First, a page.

Growing up, I spent my summers working for my family's business on the Jersey Shore. For years, Irish students would come over on the J-1 visa to work in the hotels, restaurants, bars, and arcades in the area. Many of the guys would bring over the jerseys of their favorite soccer clubs and one in particular caught my eye. It was the white and green "hoops" of the Scottish club Celtic who played in Glasgow. I had always enjoyed soccer as a kid, but talking to the Irish kids about Celtic and their storied history, I really took to the team. Some might say it even had a (small) influence on my decision to go to Ireland for my junior year abroad in Dublin.
I quickly learned about Celtic's long and lethal rivalry with their cross-town rivals, the Rangers (boring jersey below). For Americans it is difficult to understand the complex and deep-seated rivalries that exist in the soccer world. Sure, we have had Red Sox-Yankees, Eagles-Cowboys, Michigan-Ohio State, and Lakers-Celtics, but soccer rivalries many times bring competition to a whole new level. (Check out Franklin Foer's How Soccer Explains the World for a good, though very basic, introduction to the politics of the game. It's good beach reading).
Anyhow, the Celtic - Rangers rivalry stems not only from the fact that both teams are from Glasgow, but that historically, Celtic draws it support from Catholics (hence the Irish connection) and Rangers from Protestants. So think Red Sox - Yankees with hundreds of years of bigotry and sectarianism thrown in. It's often not a pretty sight and nothing to be romanticized when fans clash in and outside the stadium. So while I in no way condone the hooliganism that sometimes breaks out when these teams meet up, I can't help but say "stupid Rangers fans" (that's the PG version) when I saw this footage of them running wild and fighting police on the streets of Manchester, England following their team's 2-0 loss to Zenit St Petersburg in the UEFA Cup final last week. Shameful.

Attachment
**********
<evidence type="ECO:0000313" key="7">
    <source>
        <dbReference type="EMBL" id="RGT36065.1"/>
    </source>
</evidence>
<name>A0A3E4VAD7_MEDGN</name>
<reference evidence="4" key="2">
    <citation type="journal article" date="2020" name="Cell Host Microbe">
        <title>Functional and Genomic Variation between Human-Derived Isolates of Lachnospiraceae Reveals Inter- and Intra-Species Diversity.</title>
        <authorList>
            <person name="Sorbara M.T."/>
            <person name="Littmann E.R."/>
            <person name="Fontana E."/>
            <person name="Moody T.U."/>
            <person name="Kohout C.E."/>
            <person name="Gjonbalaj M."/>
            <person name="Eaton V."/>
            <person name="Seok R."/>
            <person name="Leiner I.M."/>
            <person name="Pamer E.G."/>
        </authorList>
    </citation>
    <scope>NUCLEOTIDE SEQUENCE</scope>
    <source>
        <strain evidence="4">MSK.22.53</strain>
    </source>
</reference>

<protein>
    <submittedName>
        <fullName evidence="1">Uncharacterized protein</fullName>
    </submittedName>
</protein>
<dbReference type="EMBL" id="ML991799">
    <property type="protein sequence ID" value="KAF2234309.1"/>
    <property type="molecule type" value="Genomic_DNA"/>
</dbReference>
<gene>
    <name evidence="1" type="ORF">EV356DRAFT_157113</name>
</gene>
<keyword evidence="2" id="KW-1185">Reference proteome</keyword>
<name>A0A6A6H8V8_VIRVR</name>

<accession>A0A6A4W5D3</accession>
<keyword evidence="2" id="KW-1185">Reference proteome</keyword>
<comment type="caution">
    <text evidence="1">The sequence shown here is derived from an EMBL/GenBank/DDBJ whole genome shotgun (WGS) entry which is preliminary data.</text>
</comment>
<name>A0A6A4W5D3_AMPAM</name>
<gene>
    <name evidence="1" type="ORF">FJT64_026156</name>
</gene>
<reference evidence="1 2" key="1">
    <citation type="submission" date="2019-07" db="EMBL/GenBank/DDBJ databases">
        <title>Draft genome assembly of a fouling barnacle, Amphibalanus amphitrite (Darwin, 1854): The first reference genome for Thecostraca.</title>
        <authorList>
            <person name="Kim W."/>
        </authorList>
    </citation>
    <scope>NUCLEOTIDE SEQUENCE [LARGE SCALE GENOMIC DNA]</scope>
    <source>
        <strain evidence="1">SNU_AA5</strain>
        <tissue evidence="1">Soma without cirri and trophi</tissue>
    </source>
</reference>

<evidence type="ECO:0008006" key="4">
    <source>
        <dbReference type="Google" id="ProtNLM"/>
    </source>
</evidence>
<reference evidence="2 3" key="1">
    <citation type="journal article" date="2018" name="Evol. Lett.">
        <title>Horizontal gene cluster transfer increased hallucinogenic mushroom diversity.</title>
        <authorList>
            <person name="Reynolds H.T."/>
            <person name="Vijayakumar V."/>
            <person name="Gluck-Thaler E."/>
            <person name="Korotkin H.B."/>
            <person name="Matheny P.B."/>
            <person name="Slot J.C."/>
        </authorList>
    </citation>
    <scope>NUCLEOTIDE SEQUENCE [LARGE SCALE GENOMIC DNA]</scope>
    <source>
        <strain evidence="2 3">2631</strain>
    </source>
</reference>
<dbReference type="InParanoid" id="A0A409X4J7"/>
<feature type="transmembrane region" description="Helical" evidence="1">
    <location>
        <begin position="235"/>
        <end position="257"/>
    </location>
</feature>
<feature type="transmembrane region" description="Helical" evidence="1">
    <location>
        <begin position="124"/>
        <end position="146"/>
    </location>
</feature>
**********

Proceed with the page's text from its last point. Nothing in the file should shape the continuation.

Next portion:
For a more light-hearted, though vomit-inducing, take on Scottish hooligans, take a trip down memory lane to Mike Myers' skit on SNL. Strangely enough, the scarves they are wearing are of English clubs. Artistic license, I guess.